Reflections from the 2014 Boston Marathon

PictureAlexandra crossing the finish line

This year one of our very own Arthur Ashe Learning Center board members, Alexandra Dell, decided to run the Boston Marathon. In addition to running a 26.2 journey, Alexandra offered to fundraise for the AALC, quite the undertaking. Alexandra was kind enough to share her impressions of the race, how Arthur Ashe’s example helped her along the way, and the experience of partaking in this momentous event, particularly the warmth and solidarity the people of Boston exhibited following last year’s tragic events. We thank Alexandra for running, for fundraising, and for sharing this experience with us. Her letter appears below. 

I thought I should give a recap of how the Boston Marathon went because it was an incredible experience. Maybe the feeling is always electric in Boston around the Marathon like it was last week, but it was something I had never experienced. I wrote ALEX on the front of my shirt with a Sharpie so people were yelling my name the whole way, which was great. Spectators offered us beer and vodka on mile 1. There were over a million people cheering us on from Hopkintons to Boston. My favorite sign: I Do Marathons On Netflix. 

I almost missed the last bus to take us to the start of the marathon. There were so many road closes that it was hard to get there. The whole time I kept panicking, thinking oh my god what if I’m disqualified from the race?! How embarrassing! Will I have to give their money back? 🙂 

I felt like I was running for something much bigger than myself—for the victims of last year, for the AALC, for Boston, for you guys, for the whole community who came together to cheer us on. There were all sorts of moving stories like the instances of people carrying their fellow runners who had collapsed over the finish line. You really felt the love people had for each other. At the exact moment the bombs went off last year, the announcers at the finish line asked the crowds to stop cheering and give a moment of silence. The runners coming down the last stretch were confused, like all of a sudden why was no one cheering for them? Then, all at once, the announcers asked the crowds to make the loudest noise they had ever heard, and the place went crazy. I wasn’t there (having already finished, yay!) but I heard it was powerful.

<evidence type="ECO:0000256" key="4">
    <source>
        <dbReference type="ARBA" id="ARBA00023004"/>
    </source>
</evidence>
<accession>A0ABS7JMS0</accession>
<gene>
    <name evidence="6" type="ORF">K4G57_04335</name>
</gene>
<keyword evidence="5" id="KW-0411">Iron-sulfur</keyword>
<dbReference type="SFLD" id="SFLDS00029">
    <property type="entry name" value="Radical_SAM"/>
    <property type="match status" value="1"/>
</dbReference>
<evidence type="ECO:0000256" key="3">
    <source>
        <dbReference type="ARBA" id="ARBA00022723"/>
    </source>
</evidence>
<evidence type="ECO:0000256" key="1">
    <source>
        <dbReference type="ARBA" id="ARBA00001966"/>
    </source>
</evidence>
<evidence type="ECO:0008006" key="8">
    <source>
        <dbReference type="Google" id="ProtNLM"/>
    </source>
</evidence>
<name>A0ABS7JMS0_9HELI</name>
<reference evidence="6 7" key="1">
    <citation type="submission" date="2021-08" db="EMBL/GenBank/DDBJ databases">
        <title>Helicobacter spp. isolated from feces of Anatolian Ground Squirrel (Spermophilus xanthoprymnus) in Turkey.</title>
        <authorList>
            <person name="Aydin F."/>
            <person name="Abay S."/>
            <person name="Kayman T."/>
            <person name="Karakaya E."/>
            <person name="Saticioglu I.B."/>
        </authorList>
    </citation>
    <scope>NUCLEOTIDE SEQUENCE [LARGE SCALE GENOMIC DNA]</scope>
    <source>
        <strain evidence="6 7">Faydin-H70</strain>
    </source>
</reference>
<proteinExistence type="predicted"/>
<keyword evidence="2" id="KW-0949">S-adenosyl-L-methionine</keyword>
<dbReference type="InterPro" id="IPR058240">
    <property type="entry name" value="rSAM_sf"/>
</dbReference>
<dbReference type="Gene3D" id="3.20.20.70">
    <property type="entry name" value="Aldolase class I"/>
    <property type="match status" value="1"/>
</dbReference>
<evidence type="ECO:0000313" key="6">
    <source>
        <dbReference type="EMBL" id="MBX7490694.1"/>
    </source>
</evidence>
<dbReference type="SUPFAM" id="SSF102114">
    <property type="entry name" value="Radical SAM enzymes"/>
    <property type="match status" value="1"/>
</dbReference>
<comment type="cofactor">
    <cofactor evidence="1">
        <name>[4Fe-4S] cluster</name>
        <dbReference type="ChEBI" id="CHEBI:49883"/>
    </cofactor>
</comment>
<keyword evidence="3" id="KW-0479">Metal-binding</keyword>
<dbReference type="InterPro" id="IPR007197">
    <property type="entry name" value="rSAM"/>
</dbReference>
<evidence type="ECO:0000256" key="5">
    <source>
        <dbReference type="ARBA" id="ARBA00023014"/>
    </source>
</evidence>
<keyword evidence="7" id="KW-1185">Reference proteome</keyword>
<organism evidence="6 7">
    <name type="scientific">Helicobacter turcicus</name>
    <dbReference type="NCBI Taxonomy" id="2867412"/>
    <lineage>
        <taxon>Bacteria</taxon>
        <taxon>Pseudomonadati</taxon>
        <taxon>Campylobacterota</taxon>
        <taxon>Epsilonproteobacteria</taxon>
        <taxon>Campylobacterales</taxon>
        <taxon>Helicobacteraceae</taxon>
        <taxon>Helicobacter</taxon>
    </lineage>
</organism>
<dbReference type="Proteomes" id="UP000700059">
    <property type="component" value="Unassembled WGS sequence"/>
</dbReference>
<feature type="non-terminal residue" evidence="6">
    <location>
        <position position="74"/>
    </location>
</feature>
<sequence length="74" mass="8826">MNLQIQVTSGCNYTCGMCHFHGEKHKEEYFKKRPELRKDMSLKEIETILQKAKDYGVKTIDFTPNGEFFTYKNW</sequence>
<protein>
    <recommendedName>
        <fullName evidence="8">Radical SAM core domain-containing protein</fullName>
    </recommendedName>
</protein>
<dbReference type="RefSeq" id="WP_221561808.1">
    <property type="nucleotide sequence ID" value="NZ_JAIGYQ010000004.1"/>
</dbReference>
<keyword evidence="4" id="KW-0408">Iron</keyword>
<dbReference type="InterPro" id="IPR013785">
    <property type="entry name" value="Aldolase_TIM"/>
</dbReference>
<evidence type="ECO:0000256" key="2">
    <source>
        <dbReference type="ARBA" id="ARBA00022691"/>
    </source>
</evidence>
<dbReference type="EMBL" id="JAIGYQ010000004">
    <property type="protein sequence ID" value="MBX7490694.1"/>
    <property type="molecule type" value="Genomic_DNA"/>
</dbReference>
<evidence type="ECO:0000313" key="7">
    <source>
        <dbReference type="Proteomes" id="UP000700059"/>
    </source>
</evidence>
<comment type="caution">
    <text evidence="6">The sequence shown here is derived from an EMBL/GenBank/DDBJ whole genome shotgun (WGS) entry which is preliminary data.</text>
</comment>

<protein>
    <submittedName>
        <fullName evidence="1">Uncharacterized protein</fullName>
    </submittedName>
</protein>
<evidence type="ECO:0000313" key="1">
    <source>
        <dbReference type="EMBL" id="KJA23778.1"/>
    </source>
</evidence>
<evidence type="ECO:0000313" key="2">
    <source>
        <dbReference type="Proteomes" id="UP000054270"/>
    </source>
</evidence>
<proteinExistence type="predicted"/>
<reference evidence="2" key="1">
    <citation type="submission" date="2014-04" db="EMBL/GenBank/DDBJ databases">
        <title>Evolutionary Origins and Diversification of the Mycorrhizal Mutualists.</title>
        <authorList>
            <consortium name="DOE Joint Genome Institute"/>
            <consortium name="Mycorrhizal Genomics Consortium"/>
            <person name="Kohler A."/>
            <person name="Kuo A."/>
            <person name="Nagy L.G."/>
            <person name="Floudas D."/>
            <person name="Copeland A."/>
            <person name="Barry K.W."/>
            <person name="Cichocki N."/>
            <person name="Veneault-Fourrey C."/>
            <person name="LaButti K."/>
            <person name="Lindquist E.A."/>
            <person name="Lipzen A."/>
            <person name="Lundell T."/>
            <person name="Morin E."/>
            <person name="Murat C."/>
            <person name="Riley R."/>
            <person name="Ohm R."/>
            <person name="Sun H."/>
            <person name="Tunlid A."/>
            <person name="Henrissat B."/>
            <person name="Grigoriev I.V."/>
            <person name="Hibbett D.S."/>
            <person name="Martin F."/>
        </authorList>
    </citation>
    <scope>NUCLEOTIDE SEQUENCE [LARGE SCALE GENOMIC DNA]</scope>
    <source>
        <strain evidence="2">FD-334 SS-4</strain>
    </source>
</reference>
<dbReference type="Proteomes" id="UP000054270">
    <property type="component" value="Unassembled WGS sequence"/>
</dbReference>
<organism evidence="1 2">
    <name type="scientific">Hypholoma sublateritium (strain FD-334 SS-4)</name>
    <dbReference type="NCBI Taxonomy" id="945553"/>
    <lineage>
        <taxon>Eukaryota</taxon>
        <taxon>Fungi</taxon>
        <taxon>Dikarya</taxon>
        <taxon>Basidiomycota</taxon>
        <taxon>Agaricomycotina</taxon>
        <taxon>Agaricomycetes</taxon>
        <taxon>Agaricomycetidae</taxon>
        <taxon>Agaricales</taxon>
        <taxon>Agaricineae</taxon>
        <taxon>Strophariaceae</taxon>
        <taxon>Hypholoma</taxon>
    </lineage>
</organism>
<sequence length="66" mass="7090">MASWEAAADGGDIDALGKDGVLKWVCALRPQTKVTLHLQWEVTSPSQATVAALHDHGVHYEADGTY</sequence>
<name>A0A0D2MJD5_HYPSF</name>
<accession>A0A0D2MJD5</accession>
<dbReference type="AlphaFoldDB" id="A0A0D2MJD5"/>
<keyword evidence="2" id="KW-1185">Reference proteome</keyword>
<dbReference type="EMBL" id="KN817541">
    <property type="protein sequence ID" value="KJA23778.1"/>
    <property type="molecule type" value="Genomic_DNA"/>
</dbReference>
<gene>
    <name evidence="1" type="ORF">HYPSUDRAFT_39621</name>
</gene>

During the race, I was carried on by all the fans, the cheers, the high fives. But in the last ten miles, when everything started to hurt and my legs started to burn and feel like lead, I thought of Arthur and what he would have done. I thought of how he beat Connors in the finals of Wimbledon in 1975 when the odds were solidly against him, pulling off an unbelievable feat. And how he pulled out his hand-scribbled notes and meditated on the change-overs, driving Connors crazy.  I thought how, in my case, he would have picked up his legs faster, faster than was comfortable or than he thought he could go, maybe even meditating while doing it. I think or hope it made me run a little faster. 

I came in at 4:03:32. It was not my PR (I ran good ol’ flat Duluth Marathon in 3:58), but with all the hills in the last ten miles– Heartbreak Hill was definitely a heartbreaker– I was happy with it. 

After hobbling around the streets of Boston for a few days after the marathon, I’m finally back to normal, sort of. But I don’t feel the same. I feel like I was able to experience human connection in a new communal way, in the way that can turn something bad into good, pain into exhilaration, and personal sacrifice into something greater than what you could ever do by yourself.  Thank you all, my friends and family, for your love and support. 


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